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5 NFL Players Who Could Break Out in Year 2

Typically, there is no more significant jump in an NFL player’s career than the one between their first and second years.

That was certainly the case for me, and with good reason. As a rookie, I was just figuring out what the pro game was about, unsure of myself and whether I belonged. I spent most of that first year just watching and learning from the veterans as much as possible while building strength and improving my skills.

My mentality was totally different going into my second year. I knew I belonged, had a routine and a process for getting better I had learned from the older guys, and more than anything, was anxious to show everyone what I could do.

It’s not unlike the difference between being a freshman in college vs. coming back for sophomore year in terms of the level of comfortability; for me, it was like night and day. I went from trying to make the team or even the practice squad in 2001 to starting every preseason game in 2002.  

I made a big second-year leap, and the odds are a bunch of NFL players will do the same this season. Here are a few in particular that I have my eye on because they can take their games to the next level in 2023.

5 Second-Year Breakout Players

In a maroon jersey, helmet and socks and white pants, Washington Commanders running back Brian Robinson runs the ball despite a defender wrapping himself on Robinson's legs

Brian Robinson Jr., RB, Commanders 

Brian Robinson Jr. is probably the most obvious candidate on this list because of the unique circumstances surrounding his rookie campaign. He missed the first four games last season while recovering from gunshot wounds after an attempted carjacking last August.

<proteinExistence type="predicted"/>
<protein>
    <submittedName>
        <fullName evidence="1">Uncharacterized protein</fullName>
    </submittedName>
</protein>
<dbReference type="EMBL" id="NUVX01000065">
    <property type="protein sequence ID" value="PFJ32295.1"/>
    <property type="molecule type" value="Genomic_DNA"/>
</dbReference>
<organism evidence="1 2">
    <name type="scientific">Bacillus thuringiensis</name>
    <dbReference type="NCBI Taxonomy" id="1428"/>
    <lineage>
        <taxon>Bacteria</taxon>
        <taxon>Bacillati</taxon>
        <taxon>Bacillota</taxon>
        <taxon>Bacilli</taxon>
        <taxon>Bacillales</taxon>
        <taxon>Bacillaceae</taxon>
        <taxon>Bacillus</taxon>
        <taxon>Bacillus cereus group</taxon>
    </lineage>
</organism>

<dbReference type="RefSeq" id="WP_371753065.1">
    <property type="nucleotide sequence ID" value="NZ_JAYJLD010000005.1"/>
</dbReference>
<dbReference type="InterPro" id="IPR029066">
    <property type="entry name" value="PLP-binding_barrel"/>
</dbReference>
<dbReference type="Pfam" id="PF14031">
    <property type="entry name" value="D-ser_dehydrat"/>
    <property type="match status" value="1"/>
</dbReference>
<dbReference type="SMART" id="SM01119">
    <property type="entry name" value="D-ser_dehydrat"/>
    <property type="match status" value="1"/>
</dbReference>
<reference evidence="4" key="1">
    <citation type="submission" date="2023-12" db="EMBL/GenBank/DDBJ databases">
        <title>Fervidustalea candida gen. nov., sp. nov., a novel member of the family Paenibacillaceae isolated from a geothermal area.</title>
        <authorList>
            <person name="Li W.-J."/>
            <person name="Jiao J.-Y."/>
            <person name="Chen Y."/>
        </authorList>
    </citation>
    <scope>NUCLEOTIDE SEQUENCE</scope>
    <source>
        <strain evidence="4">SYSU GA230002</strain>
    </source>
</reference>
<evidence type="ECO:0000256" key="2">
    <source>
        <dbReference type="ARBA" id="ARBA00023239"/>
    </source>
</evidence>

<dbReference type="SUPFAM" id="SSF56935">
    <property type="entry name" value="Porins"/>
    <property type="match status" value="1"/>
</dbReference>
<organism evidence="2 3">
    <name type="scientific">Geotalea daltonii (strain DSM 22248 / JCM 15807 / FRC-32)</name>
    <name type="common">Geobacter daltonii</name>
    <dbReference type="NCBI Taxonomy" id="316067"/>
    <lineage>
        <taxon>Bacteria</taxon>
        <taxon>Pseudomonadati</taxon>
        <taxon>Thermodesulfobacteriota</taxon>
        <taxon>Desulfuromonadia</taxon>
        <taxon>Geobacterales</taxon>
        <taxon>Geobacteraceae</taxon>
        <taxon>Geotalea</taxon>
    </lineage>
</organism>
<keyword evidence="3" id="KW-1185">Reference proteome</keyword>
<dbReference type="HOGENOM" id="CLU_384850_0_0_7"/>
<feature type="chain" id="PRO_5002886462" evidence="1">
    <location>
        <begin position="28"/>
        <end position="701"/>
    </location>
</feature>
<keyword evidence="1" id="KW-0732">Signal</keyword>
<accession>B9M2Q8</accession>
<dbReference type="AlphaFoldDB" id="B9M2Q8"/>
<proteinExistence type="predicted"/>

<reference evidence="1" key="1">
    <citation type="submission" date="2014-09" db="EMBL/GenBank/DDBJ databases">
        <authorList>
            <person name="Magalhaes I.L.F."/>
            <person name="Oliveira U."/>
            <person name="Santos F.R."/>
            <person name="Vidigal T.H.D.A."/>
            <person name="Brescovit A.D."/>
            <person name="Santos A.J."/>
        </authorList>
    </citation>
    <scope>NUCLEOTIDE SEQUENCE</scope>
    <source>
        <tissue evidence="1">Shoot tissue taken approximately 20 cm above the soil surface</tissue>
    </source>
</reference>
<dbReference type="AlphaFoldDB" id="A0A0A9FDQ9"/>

Still, he found a way to play in 12 games as a rookie, rushing for almost 800 yards at 3.89 yards per carry. It would be a surprise if he doesn’t improve, possibly significantly, on those numbers. 

“From the time I stepped back on the field, I was dealing with all kinds of things going on in my body…,” Robinson said when discussing last season, “…there wasn’t one time I felt like Brian Robinson.”

“So, people should expect a lot of great things to come when you compare all the things I did while I was limping around all year last year.”

Talk is cheap, but given Robinson’s comments regarding how he feels compared to last year and combining that with being the lead back in new offensive coordinator Eric Bienemy’s offense, you have a perfect candidate for a second-year leap.

>> READ: Commanders Season Preview

George Pickens, WR, Steelers

George Pickens had a nice rookie season for the Pittsburgh Steelers as a second-round pick, catching 52 passes for 801 yards and four touchdowns. Anybody who watched him and the Steelers last year could quickly identify his unique talent.

Pickens had the highlight of training camp thus far with an incredible catch against rookie cornerback Joey Porter Jr., and based on what Pickens has said, Steelers fans should get used to the sight of him making big plays down the field.

“We’re gonna probably take more shots this year,” he said. “Try to mix it up a little bit.”